Mahler said that routes were adjusted to normal volumes but with current election mail and pre-holiday volumes, most deliveries in the Los Angeles area are running overtime. Letter carriers say they are not allowed to leave their routes when they don’t feel safe later into the night.
Stickler said that one of the reasons the carriers have been out late in the recent weeks is because the FSS that is used to sort flat mail was unable to sort the glossy political mailers.
“What we found out during the primaries is the machine wouldn’t feed the mail properly,” said Stickler. “So it goes to the letter carriers to sort instead of being ready to go out the door. The time and length of the route is based on the mail being sorted by machine, not by humans.”
She also said that she believes that the postal service should have planned better and should have hired temporary help earlier, before daylight savings time and after-dark deliveries became a problem.
“During times like this, USPS and its employees will do whatever it takes to get the mail delivered,” wrote Maher in an email on Friday. “The Postal Service plays an important role in the election process and our objective is to deliver all mail the same day it is received in a delivery unit.”
Employees say that nothing has changed and even with route changes they are still forced to deliver late into the night.
A postal worker was reportedly bitten by a dog while delivering mail in the dark, and the dog owner gave the employee a fake phone number for follow-up information. “It’s unsafe, anybody can attack us in the dark,” another employee said.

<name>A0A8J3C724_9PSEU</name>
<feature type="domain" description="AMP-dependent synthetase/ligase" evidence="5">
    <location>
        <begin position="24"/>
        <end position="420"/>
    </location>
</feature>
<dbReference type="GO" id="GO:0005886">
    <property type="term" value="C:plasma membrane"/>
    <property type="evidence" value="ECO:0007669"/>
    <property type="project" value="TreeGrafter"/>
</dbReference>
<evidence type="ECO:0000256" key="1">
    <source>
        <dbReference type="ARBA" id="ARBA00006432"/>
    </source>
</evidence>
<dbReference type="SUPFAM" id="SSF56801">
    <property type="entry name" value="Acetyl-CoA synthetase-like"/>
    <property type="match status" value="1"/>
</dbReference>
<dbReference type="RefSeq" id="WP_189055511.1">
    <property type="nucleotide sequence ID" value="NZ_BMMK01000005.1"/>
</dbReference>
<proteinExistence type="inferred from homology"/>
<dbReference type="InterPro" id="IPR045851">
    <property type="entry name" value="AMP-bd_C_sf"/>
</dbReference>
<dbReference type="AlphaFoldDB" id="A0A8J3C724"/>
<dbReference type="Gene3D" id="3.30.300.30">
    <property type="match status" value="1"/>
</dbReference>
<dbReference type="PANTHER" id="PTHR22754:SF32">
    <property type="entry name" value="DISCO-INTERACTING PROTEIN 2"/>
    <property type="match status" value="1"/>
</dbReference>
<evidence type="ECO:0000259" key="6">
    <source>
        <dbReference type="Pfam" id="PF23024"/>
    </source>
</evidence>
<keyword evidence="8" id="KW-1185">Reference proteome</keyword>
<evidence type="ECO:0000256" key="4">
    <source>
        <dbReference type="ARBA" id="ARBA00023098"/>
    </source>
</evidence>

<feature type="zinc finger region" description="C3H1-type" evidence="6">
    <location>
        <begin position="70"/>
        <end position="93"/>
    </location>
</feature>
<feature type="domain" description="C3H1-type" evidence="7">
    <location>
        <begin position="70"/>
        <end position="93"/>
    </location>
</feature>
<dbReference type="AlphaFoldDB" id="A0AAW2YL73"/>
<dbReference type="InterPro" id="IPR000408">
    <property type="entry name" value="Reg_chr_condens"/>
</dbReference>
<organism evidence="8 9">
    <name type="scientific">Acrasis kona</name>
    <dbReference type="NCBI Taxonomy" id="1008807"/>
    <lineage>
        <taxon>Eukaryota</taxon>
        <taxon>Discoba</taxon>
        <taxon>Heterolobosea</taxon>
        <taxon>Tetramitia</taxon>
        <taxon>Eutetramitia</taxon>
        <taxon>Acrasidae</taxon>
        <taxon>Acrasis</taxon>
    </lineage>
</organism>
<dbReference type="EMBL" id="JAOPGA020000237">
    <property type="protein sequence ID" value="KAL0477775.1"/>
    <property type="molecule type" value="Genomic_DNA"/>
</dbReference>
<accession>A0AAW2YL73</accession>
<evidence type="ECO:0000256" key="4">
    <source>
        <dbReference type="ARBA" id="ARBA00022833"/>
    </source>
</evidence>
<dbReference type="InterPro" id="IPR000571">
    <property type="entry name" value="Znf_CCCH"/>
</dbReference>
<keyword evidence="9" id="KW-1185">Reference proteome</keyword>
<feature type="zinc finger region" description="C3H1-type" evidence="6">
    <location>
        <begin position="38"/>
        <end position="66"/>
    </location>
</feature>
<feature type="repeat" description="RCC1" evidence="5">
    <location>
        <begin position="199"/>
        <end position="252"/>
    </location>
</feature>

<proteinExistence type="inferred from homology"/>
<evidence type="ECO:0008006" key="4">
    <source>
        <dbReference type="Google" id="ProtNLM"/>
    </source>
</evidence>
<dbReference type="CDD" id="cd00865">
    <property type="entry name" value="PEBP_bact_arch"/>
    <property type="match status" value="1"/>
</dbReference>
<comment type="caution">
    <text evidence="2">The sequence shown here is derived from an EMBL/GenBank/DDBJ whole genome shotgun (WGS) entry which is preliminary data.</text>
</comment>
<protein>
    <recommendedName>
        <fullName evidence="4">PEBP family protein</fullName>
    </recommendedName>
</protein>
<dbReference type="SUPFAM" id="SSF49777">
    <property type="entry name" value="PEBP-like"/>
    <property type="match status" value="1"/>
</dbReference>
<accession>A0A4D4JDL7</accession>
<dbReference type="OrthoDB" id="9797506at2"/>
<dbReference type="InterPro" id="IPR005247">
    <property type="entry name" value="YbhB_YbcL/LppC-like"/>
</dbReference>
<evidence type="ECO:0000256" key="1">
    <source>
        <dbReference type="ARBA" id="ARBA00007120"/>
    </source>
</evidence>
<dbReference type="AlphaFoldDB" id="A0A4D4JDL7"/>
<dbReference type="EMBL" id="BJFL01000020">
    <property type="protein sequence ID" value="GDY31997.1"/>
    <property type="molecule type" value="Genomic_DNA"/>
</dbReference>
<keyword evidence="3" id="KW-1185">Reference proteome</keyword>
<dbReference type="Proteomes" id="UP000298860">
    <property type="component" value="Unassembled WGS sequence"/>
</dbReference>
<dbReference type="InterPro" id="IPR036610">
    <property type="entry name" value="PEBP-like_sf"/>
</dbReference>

“Last year they screwed up; this year they screwed up, too,” said the same carrier.
The Redondo Beach branch set out to review and change the routes over the summer by supervising mail carriers while on their routes. They followed them in white Ford Focus cars and the supervisors trailed the mail carriers while on their route.
“They’re making sure they’re working safely and effectively,” said Maher in an interview in July. “Often times we want a witness to what is going on and often they have to supervise the training.”
He also said that route reviews were in process, but were not finalized. According to Stickler, the supervisors only evaluated 20 of about 60 routes.
Employees reported feeling bullied by the practice and questioned the use of the cars and the extra employees.
“They didn’t evaluate enough,” Stickler said, who also explained that the supervisors have the right to go out and follow a carrier any day.
Maher said that USPS is hiring temporary holiday help, but the process takes several weeks with interviews, background checks and training. Stickler said that the temporary employees should be on the job soon, and that both management and the union are trying to find creative solutions to make the routes more efficient this year. One suggestion was to assign mail carriers to do “parcel runs” and dedicate them to handling packages.
“The good news is the package business is growing,” said Stickler. “It’s great news for the company, but we have to recognize the fact that they take a little more handling and most don’t fit in the mailbox. We are looking and talking about creative ways to deal with the influx so they won’t be out as late as last year.”
According to Stickler, the postal carriers’ contract usually allows employees to work as many as 12 hours in a day, but in December the contract says they can work as many hours as necessary. Carriers also have the right to bring mail back and finish the next day. “The rule of reason needs to come into play and every carrier needs to make a determination based on his or her route,” Stickler said.
Redondo Beach hasn’t been the only area with late-night delivery issues. Stickler said that Santa Monica has been having even more problems than the South Bay.
“It is not the postal service’s intent to do late deliveries,” said Stickler. “But the employees need to take care of themselves, work safely and make the best decisions they can.”ER